Funding opportunities

Mesenchymal Stem Cells and an Advanced Synthetic Bio-textured Scaffold for the Restoration and Repair of Bone Defects

Funding Type: 
Strategic Partnership II
Grant Number: 
SP2-06906
Funds requested: 
$10 121 275
Funding Recommendations: 
Not recommended
Grant approved: 
No
Public Abstract: 
This work is directly relevant to stem-cell derived therapy that will advance the treatment of a serious injury in humans. This research and product development will provide a novel method for bone graft to address the needs of spinal fusion patients. We will do translational studies to develop bone remodeling therapies. More than 400,000 Americans require surgery every year for debilitating spinal conditions at an annual cost of more than $3 billion. Spinal fusion surgery is often the only effective procedure for treating pathologic spinal conditions such as scoliosis, degenerative disc disease, spondylolisthesis, or spinal instability, which can cause severe pain by compressing spinal nerves. The traditional method is to remove the pathology compressing the spinal nerves, and then fuse the spine by removing the disc material and inserting a “cage” between the vertebrae. The current “gold standard” for spine bone replacement is the use of autologous bone harvested from the same patients’ hip. But the patient must undergo two surgeries, one for the hip and one for the spine. Bone chips are harvested from the patient’s hip and inserted into the cage. The bone eventually causes the vertebrae to fuse, which stabilizes the spine. Limitations of harvesting the bone graft from the patient include longer recovery time, increased blood loss, pain and co-morbidities associated with bone harvest from the hip. Patients may be relieved of their spinal conditions, but many end up with chronic hip pain. With the advancement of minimally invasive surgical techniques the opportunity to identify autograft bone replacements is imperative. The company’s new biomaterial is a synthetic bone graft alternative, which has been shown to stimulate differentiation of stem cells into bone forming osteoblasts. However, the major limitation is that it relies on the patient’s own cells to form new bone. Often, these patients are elderly or have co-morbidities such as diabetes or obesity that has a detrimental effect on their own regenerative potential. Higher yields of bone reformation could be achieved therapeutically by combining human bone marrow-derived stromal cells (hBMSCs) with the synthetic biomaterial. We have shown that stimulation of hBMSCs and differentiation to osteoblasts followed by attachment to the biomaterial enhances the efficacy of this approach. We will clinically evaluate a bone remodeling therapy utilizing a classic tissue-engineering approach that combines sources of cells, signaling factors, and a biomaterial scaffold. The novel cellular bone graft will be elaborated through this work without the need for autologous bone. In the long run this will improve the health of individuals with debilitating spinal conditions.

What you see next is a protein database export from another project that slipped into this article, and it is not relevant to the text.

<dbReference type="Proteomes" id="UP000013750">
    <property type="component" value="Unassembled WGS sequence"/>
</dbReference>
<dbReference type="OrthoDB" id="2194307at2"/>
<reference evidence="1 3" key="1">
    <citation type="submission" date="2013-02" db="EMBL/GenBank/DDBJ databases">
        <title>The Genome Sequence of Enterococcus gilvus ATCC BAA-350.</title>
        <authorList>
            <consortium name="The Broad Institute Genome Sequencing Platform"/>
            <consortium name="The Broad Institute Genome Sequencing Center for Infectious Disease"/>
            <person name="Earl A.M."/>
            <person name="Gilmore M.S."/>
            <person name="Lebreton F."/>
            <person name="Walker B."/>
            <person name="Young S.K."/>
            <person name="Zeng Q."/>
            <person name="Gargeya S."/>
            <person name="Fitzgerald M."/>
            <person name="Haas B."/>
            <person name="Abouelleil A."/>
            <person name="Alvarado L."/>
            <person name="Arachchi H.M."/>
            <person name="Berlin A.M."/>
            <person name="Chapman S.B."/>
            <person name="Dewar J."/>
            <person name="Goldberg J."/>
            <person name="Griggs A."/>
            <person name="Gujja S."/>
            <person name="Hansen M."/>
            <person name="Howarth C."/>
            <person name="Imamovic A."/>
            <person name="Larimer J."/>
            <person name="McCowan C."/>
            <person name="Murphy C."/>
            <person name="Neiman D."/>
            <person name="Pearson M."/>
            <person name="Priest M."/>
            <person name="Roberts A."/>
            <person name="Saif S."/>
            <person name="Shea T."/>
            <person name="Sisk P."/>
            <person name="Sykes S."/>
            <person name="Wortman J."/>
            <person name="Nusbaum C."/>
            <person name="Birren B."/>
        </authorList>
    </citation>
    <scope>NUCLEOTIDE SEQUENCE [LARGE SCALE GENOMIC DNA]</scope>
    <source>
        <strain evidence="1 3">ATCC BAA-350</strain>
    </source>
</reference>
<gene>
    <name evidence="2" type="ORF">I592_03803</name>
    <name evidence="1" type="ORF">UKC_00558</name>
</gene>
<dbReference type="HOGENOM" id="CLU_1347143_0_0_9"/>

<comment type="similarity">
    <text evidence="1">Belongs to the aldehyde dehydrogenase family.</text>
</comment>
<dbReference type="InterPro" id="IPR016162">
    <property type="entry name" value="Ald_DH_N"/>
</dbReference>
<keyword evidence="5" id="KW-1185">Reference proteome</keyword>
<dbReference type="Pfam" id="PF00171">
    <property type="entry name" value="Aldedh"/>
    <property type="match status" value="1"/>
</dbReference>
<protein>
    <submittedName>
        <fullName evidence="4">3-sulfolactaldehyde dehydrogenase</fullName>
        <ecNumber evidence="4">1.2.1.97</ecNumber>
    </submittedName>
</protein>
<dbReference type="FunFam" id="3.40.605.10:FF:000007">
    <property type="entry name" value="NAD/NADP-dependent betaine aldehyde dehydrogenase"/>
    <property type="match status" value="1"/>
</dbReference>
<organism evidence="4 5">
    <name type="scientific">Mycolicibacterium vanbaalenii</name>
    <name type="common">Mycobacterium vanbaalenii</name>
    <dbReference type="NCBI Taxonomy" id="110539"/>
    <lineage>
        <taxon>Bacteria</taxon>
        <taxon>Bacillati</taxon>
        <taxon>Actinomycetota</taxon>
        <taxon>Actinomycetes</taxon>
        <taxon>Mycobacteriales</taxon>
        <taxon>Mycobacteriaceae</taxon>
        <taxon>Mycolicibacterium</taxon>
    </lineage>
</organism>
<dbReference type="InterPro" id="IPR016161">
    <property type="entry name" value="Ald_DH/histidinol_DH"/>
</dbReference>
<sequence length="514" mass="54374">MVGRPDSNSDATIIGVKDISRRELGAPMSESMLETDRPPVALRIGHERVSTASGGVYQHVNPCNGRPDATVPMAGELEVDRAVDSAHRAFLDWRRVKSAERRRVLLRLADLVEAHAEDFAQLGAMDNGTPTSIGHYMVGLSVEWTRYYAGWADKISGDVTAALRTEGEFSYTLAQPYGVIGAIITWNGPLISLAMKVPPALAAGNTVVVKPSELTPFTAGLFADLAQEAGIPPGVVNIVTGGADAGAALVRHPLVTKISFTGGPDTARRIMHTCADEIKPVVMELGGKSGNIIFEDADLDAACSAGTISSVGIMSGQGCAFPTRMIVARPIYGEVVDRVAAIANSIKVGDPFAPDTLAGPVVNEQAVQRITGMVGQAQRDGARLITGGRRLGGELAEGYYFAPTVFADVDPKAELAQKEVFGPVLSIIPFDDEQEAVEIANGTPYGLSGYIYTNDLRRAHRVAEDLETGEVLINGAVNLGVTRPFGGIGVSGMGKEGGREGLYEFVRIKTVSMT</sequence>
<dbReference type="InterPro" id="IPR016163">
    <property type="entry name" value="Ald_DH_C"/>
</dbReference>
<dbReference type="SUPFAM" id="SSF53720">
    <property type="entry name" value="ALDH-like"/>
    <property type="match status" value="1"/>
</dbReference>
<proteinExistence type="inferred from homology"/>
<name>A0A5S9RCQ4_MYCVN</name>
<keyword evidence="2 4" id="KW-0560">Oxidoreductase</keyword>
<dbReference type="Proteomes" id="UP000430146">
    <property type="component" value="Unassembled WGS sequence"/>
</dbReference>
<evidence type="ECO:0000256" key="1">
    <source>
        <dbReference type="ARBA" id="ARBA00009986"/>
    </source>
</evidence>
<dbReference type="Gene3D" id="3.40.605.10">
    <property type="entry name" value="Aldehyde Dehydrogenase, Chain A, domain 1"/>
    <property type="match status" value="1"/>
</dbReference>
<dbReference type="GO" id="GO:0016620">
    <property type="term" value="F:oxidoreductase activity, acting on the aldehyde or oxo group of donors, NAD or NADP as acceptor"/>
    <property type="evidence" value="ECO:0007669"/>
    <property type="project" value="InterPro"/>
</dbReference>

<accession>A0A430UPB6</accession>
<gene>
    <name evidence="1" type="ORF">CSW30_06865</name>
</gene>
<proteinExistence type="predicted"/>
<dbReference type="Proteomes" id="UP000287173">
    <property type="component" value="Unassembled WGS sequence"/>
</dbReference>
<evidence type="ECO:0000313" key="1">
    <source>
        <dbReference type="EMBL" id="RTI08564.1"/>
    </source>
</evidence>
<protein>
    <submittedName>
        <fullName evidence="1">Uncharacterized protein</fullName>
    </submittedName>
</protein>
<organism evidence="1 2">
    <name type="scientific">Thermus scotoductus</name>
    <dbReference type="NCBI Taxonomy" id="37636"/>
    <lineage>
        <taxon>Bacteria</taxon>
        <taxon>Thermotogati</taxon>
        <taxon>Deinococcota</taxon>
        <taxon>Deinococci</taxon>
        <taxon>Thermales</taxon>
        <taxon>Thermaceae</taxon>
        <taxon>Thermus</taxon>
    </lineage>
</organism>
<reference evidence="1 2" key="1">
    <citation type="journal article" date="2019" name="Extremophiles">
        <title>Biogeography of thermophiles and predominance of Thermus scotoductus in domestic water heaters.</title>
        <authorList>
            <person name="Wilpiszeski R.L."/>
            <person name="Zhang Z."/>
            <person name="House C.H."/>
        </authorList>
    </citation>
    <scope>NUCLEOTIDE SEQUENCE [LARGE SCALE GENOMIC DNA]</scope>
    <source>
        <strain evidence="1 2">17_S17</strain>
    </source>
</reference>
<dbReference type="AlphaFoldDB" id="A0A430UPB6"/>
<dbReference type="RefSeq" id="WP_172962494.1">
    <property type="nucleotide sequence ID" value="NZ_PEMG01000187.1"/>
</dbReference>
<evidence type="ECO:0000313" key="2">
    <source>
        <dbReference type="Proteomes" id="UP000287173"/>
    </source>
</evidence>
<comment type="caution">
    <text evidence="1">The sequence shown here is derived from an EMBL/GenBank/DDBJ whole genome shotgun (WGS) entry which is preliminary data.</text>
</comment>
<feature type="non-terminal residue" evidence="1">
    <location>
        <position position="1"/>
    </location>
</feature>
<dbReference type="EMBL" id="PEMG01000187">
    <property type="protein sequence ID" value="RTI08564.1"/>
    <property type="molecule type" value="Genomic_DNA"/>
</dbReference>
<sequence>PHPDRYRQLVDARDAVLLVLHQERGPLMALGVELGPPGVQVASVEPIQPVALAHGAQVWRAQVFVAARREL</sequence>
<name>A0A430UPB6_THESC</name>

Statement of Benefit to California: 
An estimated 10 million adults suffer from chronic back pain annually, making back pain the number 1 cause of healthcare expenditures in the U.S. with a direct cost of more than $50 billion annually for diagnosis, treatment and rehabilitation. The majority of patients suffer spine problems related to degenerative conditions. These degenerative conditions can result in instability and intrusion into the spinal cord and surrounding nerves, causing back pain and/or radiating pain in the arms or legs. The State of California has approximately 12% of the US population which translates to 1.2 million chronic spine pain individuals with a direct cost of more than $6 billion annually for diagnosis, treatment and rehabilitation. Even for patients that had successful spinal surgery, other problems are associated with bone collection procedures and post-surgical scenarios. Accordingly, an urgent need for a less invasive, more efficient means of doing spinal fusion is needed. Tissue engineering of bone is important because it has a huge impact on the economy and patient welfare. With an aging population, the needs for improved grafting options that remove the collection of the patient’s own hip bone is necessary to address. Most currently available bone grafts require the patient’s own cells to enter the graft and form bone. Often, these patients are elderly or have co-morbidities such as diabetes or obesity that has a detrimental effect on their own cellular regenerative potential. Cell implants are a superior alternative for bone repair, particularly for spinal fusion where the endogenous source of progenitor cells is not present in sufficient quantities. This strategy has been brought to clinical trials using stimulated human bone-marrow derived stromal cells (hBMSCs) that have been expanded in cell culture to adopt an osteogenic lineage. By combining novel cell-stimulating technology and FDA-approved hBMSCs and matrix, a robust product will be created. An estimated 5% of the Californian population is expected to be personally impacted with a serious spinal condition at some point in their lives. Of these, 48,000 will be indicated for spinal fusion surgery each year. As such, spinal conditions are one of the most prevalent conditions faced by Californians, and this is only expected to increase as the population continues to age. An estimate of annual revenues for this product is in the $200-$800 million range within the first few years of full commercial launch. Thus, successful completion of this work will not only provide citizens of California much needed advances in bone healing technology of relevance to spinal conditions and improvement in health care but it will also provide high paying jobs and significant tax revenue. This product may also be significantly cheaper to produce than current state of the art technologies, which will result in lower costs to the health care system and increased profitability for the California-based companies.